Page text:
Thursday, June 30, 2011

Buyers Beware!

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By Mike Conlon | June 30, 2011

Yesterday world markets rallied after Greece voted to accept austerity measures in order to receive further bailout money from the EU and IMF, to the displeasure of some of their citizens. The market viewed this vote as favorable and risk trades were established.

So does this mean that global economy is fixed and that everything is better? Absolutely not! Greece still has major structural debt issues that so far have gone un-addressed and will continue to be a persistent problem if not fixed. Fear of contagion to other Euro nations may also crop up for those who would potentially be looking for more money.

So the markets are in mild risk-taking mode, with Dollar weakness and stocks slightly higher, though commodities are slightly lower to start the day,

In addition to all of the drama surrounding Greece, Euro zone CPI came in as expected at 2.7%, which is fairly tame though recent hawkish comments from ECB honcho Trichet suggest the next move may be a rate hike. German retail sales came in much worse than expected as commodities prices were higher, and the unemployment rate in Germany remained steady at 7%.

Canadian GDP figures are due out later this morning and are expected to show a monthly decline of .1%, though yesterday’s hot inflation number pushed the Loonie higher.

US initial jobless claims and Chicago PMI round out the morning, and now that Greece is finished for the time being, focus will return to the US debt ceiling debate after President Obama fired the first shot yesterday in what may be a dragged out political process that could invoke risk-aversion if it gets nasty enough.

In the forex market:

Aussie (AUD): The Aussie is mostly higher as recent risk appetite has driven demand for its interest rate differential despite weakening ancillary economic data.

Kiwi (NZD): The Kiwi is mostly lower though gaining some traction as building permits came in lower than expected showing a gain of 2.2% vs. an expected 3.2%. In addition business confidence figures were higher than last month, though activity outlook figures were lower.

Loonie (CAD): Yesterday was a big move for the Loonie after CPI data came in showing much higher inflation than expected. This morning’s GDP report is expected to show a decline of .1% last month which could be worse if inflation impacted sales negatively.

Euro (EUR): Aside from Greece, Euro zone CPI came in as expected at 2.7%, though German retail sales figures fell 2.8% vs. an expected gain of .5% on higher commodities prices. In addition the German unemployment rate remained steady at 7%, though fewer people became unemployed though not as many as were expected. (Click chart to enlarge)


Pound (GBP): The Pound is lower across the board after a consumer confidence survey came in worse than expected and home prices fell, though less than expected. This may dampen inflation and the expectation that the BOE will have to raise rates. (Click chart to enlarge)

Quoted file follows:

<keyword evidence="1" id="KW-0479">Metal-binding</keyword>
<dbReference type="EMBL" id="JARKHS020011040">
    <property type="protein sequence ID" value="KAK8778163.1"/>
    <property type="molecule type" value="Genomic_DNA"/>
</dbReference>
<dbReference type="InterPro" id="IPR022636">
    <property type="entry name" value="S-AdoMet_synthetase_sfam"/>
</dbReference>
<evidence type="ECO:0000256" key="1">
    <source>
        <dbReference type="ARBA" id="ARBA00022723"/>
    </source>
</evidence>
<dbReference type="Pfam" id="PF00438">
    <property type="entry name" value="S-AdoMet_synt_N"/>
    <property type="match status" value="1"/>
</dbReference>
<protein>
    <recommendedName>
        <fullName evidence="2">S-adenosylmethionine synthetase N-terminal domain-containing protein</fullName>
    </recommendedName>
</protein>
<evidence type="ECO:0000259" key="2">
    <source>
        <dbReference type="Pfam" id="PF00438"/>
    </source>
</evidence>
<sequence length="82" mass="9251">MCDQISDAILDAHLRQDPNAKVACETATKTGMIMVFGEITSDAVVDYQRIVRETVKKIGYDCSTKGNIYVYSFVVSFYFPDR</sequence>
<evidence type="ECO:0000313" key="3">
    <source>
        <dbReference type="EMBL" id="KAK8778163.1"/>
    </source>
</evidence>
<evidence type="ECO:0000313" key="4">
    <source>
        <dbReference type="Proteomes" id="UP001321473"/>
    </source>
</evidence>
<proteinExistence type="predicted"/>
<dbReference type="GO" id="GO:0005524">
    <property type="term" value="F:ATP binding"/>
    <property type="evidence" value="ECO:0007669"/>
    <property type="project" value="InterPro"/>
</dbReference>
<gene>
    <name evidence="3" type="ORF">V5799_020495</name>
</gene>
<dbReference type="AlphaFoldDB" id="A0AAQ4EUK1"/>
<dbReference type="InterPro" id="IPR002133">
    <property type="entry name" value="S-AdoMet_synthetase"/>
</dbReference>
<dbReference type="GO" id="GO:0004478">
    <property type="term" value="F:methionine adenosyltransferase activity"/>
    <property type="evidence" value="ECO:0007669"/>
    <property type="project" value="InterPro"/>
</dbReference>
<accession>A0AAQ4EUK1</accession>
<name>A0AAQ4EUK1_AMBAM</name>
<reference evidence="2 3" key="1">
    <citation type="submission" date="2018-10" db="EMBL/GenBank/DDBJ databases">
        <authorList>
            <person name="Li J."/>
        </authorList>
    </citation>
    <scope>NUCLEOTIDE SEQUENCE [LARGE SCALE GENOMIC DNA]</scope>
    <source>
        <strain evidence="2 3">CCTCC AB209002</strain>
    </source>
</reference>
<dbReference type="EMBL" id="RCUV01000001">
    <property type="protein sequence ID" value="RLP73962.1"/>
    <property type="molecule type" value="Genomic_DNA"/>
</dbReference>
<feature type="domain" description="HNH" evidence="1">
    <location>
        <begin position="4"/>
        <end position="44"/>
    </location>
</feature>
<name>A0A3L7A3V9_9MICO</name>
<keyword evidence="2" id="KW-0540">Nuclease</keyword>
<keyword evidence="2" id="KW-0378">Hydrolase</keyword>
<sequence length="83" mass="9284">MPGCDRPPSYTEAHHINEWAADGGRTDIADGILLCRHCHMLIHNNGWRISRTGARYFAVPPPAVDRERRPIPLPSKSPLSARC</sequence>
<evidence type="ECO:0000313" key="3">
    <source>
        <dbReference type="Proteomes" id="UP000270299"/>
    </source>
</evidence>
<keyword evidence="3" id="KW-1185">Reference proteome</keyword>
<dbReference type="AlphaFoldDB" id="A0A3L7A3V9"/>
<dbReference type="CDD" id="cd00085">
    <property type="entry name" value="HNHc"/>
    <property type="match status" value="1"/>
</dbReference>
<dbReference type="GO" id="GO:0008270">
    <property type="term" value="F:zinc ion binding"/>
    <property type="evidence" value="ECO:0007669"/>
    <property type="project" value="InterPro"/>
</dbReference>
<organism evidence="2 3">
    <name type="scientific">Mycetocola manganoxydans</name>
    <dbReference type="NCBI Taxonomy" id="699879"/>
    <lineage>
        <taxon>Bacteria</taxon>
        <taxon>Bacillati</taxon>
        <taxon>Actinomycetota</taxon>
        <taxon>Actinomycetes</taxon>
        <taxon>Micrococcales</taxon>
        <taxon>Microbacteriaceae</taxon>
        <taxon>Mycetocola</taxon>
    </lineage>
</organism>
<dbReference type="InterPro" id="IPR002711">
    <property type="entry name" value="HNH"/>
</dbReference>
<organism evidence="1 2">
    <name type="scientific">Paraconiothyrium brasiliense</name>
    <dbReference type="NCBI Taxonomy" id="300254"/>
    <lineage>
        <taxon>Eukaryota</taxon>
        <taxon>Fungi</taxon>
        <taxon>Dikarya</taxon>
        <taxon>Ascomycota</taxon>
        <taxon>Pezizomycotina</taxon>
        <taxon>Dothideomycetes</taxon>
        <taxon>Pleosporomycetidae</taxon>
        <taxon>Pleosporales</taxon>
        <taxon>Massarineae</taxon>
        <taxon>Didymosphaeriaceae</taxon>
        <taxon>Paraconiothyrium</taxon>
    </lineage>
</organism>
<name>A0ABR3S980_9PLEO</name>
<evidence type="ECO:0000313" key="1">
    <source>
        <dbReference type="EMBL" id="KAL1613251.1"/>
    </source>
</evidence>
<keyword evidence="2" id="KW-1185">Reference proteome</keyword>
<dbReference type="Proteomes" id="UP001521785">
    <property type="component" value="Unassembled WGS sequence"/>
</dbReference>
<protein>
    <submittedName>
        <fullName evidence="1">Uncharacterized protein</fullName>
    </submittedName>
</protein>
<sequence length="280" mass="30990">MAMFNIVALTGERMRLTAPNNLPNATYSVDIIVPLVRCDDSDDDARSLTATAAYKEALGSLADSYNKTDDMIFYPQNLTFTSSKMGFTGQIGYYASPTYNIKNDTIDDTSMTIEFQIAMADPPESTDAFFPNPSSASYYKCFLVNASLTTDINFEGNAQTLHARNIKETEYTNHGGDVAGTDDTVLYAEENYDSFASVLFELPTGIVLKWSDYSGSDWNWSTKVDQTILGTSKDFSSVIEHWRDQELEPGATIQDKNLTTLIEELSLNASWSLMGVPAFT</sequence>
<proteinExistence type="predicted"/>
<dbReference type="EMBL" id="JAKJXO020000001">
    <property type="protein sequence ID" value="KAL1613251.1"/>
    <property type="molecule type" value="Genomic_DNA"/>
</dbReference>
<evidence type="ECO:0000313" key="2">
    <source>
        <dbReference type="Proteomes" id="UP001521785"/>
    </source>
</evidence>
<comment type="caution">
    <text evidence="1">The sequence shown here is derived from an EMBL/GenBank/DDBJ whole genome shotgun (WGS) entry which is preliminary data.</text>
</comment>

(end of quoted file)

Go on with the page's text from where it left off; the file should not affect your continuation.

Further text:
Swissie (CHF): The Swissie is mostly weaker as there is less demand for the safe-haven in light of the recent risk appetite in the market.

Dollar (USD): The Dollar is mostly weaker ahead of this morning’s initial jobless claims figures, and the rhetoric surrounding the debt ceiling debate is coming back into focus. Even though QE2 has officially ended, the Fed is not shrinking its balance sheet so we still have largely accommodative monetary policy which is a good environment for risk.

Yen (JPY): The Yen is showing surprising strength today despite the lack of risk in the market and the decent economic data Japan reported last night. Housing starts showed gains of 6.4% vs. an expected gain of 3.1% though this should be expected as Japan is still in rebuilding mode.

The environment in the global market is decidedly pro-risk as monetary policy here in the US and abroad is still very accommodative which is still supportive of stocks and commodities.

However, the global economy is improving slightly and at a snail’s pace which makes it difficult to plan for the future. Uncertainty in politics and not economics is what threatens the global economy on a daily basis. Corporate balance sheets here in the US remain strong; government balance sheets both in the US and abroad remain weak.

Philosophies on how to repair government balance sheets vary, and the use of the debt ceiling debate is one way to force action. This is unfortunately what as to happen in politics today when you face an “either/or proposition” in debate.

Meanwhile the unemployment rate here in the US is not improving fast enough to inspire confidence, which means that we could be mired in this economic malaise for some time. This means that the US Fed won’t to anything to derail the weak activity, so Dollar weakness could persist for some time.

Do yourself a favor and continue to look for opportunities abroad through the forex market!

To learn more about how you can take advantage of world events through the currency market, be sure to check out our currency trading courses!

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